3 Things to Consider Before Investing in Property in a Trust
Investing in property is a popular strategy for many Australians, and one option that people consider is purchasing property through a trust.
There are several potential benefits to this approach, including asset protection, tax efficiency, and flexibility in distributing income. However, before jumping into this type of investment, it’s important to weigh a range of factors to ensure it’s the right choice for your situation.
Here’s what you need to know.
Understanding Property Investment Trusts
If you’re thinking about buying an investment property, it’s worth investigating all the potential ownership structures to make sure you find one that makes sense for your current financial circumstances and future investment goals.
You could own the property outright in your name, or you could purchase the property in a joint ownership structure with someone else.
Another strategy you might not have thought of is a trust structure.
Types of Trusts in Australia
If you are considering investing in a trust, you will need to understand the different types of trusts you could potentially invest in:
- Discretionary Trusts: Also known as family trusts, these trusts provide flexibility in distributing income and capital among beneficiaries (usually family members), which can be advantageous for tax planning purposes.
- Unit Trusts: These trusts operate similarly to a company, with investors holding “units” in the trust. The income and capital gains are distributed proportionately according to the number of units held by each investor.
- Hybrid Trusts: Combining aspects of both discretionary and unit trusts, hybrid trusts offer some flexibility with income distribution while maintaining a more structured investment environment.
Advantages and Disadvantages of Investing with a Trust
Along with researching what type of trust you would want to invest in, you also need to think about the overall advantages and drawbacks of going this route.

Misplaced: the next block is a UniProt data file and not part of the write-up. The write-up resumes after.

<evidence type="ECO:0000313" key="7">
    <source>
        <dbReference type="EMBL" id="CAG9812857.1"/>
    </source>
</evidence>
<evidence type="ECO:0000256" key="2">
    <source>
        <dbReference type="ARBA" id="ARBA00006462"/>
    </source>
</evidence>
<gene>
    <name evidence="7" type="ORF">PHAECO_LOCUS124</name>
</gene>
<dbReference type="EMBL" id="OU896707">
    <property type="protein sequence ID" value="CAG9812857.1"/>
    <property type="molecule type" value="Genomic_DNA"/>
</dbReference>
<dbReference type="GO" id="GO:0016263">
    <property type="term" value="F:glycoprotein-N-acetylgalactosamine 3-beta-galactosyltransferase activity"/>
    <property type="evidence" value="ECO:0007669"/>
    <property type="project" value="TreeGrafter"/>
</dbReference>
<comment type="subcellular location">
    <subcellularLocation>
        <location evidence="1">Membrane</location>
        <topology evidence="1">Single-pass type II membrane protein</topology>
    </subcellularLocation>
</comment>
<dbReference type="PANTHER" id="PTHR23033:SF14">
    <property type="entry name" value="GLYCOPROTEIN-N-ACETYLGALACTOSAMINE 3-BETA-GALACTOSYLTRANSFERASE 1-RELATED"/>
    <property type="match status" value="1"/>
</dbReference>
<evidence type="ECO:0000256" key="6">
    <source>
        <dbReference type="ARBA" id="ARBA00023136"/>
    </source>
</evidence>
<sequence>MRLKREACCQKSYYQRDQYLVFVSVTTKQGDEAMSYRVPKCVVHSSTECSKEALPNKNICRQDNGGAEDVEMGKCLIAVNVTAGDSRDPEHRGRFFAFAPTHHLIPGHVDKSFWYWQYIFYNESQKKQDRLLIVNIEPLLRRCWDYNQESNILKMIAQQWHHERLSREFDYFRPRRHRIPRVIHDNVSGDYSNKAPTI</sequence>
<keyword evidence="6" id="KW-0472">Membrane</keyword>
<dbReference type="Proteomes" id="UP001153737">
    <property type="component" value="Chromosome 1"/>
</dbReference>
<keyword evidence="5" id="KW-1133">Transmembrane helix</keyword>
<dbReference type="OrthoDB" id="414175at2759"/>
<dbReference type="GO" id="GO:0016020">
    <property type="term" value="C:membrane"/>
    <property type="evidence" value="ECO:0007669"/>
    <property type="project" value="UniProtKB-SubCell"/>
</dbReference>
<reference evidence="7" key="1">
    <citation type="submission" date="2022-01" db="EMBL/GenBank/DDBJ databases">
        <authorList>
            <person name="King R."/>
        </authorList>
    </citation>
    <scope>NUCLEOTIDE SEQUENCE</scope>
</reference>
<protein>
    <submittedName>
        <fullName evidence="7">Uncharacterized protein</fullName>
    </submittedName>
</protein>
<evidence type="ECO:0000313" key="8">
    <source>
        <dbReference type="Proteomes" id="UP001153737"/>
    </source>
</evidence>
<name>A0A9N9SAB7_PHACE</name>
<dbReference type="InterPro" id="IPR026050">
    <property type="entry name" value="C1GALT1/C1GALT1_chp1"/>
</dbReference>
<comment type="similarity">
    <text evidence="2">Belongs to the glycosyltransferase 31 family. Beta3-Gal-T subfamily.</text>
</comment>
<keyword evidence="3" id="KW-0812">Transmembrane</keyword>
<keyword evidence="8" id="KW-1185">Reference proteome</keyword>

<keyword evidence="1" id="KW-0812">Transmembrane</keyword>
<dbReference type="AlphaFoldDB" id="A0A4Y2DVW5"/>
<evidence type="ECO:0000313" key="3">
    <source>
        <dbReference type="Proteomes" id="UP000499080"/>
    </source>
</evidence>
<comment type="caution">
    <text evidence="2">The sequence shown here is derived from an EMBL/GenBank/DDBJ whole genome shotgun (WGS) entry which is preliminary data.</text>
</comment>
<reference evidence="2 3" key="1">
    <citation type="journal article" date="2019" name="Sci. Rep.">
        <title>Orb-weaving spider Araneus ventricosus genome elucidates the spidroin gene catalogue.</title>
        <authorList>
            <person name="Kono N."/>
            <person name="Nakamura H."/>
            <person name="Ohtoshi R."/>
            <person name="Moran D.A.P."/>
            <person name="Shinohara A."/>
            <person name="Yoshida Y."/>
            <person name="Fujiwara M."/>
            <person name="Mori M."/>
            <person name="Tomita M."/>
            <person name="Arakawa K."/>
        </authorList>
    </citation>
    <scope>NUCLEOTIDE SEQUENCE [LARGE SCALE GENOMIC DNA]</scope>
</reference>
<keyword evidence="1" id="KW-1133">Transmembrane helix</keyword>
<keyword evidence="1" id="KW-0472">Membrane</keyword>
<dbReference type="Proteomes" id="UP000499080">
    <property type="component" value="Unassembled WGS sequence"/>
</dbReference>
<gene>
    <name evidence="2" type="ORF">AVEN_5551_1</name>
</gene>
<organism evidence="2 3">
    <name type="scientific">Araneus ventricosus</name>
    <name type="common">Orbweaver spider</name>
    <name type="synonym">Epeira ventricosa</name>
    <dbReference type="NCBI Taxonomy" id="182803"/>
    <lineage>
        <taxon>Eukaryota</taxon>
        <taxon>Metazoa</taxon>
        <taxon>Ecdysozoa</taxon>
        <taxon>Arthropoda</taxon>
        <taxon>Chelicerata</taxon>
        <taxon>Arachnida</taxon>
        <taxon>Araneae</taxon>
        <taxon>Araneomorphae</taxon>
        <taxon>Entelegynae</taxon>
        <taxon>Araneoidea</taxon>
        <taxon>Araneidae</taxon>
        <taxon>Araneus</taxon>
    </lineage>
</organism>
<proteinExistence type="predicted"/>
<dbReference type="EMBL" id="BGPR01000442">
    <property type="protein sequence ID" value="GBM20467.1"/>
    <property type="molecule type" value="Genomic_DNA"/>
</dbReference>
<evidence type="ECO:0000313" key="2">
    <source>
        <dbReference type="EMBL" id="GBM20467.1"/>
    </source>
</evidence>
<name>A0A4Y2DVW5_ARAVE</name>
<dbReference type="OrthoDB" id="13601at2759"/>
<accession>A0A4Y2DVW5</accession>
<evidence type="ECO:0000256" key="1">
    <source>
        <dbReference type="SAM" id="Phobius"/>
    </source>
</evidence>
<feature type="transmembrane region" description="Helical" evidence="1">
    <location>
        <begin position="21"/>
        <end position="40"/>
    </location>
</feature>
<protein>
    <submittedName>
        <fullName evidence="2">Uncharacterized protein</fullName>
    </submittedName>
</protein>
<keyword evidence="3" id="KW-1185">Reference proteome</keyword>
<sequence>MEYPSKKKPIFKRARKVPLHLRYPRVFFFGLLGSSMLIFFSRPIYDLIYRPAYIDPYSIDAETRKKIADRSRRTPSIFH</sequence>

- Tax Benefits: Trusts can offer potential tax benefits by distributing income and capital gains among beneficiaries, often to those in lower tax brackets to minimise the overall tax liability.
- Asset Protection: Property held within a trust is generally protected from the personal financial issues or claims against individuals within the trust.
- Estate Planning: Trusts can provide a structured approach to estate planning, ensuring assets are managed and distributed according to the trust’s objectives.
- Complexity: Managing a trust can be more complex than managing an individual investor’s property directly, requiring professional advice and additional administration.
- Costs: Establishing and maintaining a trust can incur additional costs compared to investing in property as an individual.
- Limited Access to Funds: Accessing capital within the trust can sometimes be restricted, reducing the flexibility for investors when needing funds for other purposes.
You may be interested in reading: The Pros and Cons of a Family Trust for Property Investing
Should You Invest with a Trust? 3 Key Factors to Consider Before Investing
Besides the type of trust and overall advantages and disadvantages, there are four more things you should factor into your decision.
1. Tax Implications
In a trust structure, the tax burden typically falls on the beneficiary, and not the trust itself. This can provide flexibility in terms of income distribution and tax planning – especially if you have set up a family trust (or discretionary trust).
However, each trust structure will have different tax consequences, so you need to consult with a property tax advisor to fully understand your responsibilities, including:
- Income tax
- Capital gains tax (CGT)
- Land tax
- Stamp duty
You may be interested in reading: The 4 Types of Tax On Investment Property You Need to Know
2. Your Financial Goals
Before investing in property with a trust, you need to consider your financial goals and objectives.
Some trusts allow for flexibility in terms of asset distribution and tax advantages, which may suit your specific financial objectives. On the other hand, certain trust structures are less flexible and incur higher fees.
So, make sure to research and understand how a trust might fit into your plans.
Here are some questions you might find helpful to ask yourself: